Gold – outlook positive

Gold continues to retain its safe haven status, with several factors likely to drive upside. These include the following:

  • The currently unresolved trade war between the US and China
  • Analysts have revised Fed hike expectations downwards and are now projecting a further two hikes in 2019 (down from four estimated previously). This could see tight monetary policy moderate in the near-term. However, concerns around US ‘peak earnings’ should be scrutinized as, on the one hand, this could drive a more hawkish Fed outlook (negative for gold). On the other hand, overvalued equity markets could see a shift into gold as an alternative investment.
  • Demand for jewelry in India on the back of increased economic growth and stability
  • In the longer-term the outlook across many areas – from climate change to global political sentiment – is increasingly uncertain. While it might be premature to speculate on the size or direction of change, these might become important contributory factors in the long-term.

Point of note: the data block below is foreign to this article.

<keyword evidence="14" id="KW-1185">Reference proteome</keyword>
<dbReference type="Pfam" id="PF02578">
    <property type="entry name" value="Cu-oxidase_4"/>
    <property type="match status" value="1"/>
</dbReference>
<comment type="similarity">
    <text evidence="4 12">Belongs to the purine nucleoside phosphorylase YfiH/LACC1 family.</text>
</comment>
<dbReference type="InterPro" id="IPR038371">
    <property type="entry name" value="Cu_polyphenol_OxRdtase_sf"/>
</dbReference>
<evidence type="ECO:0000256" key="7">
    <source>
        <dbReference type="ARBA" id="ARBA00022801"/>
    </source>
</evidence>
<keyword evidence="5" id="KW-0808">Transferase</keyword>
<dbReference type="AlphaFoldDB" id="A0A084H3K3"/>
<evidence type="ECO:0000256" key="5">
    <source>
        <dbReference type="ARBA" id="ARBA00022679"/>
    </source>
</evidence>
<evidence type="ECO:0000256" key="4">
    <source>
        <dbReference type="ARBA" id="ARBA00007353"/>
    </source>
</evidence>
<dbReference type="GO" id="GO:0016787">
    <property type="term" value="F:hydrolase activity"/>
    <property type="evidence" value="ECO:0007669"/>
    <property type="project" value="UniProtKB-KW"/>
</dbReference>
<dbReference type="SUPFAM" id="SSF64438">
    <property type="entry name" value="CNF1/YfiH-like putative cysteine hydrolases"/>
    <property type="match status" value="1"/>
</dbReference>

Silver – outlook positive

Unsurprisingly, silver continues to lag gold (reaching its lowest level in 2018) and future price scenarios are largely based on silver’s historical relationship with its yellow counterpart. Some of the major downward drivers have been a hawkish Fed implementing tighter monetary policy, a stronger greenback, a period of heightened US treasury yields, geopolitical uncertainty and soft jewellery demand.

Analysts currently expect silver to reach US$16/oz by March 2019 before rising to $18/oz in December. This could be followed by another rally in 2020 to $20/oz. If the historical lagged relationship between gold and silver holds true, a strong increase in the gold price could support outperformance in silver.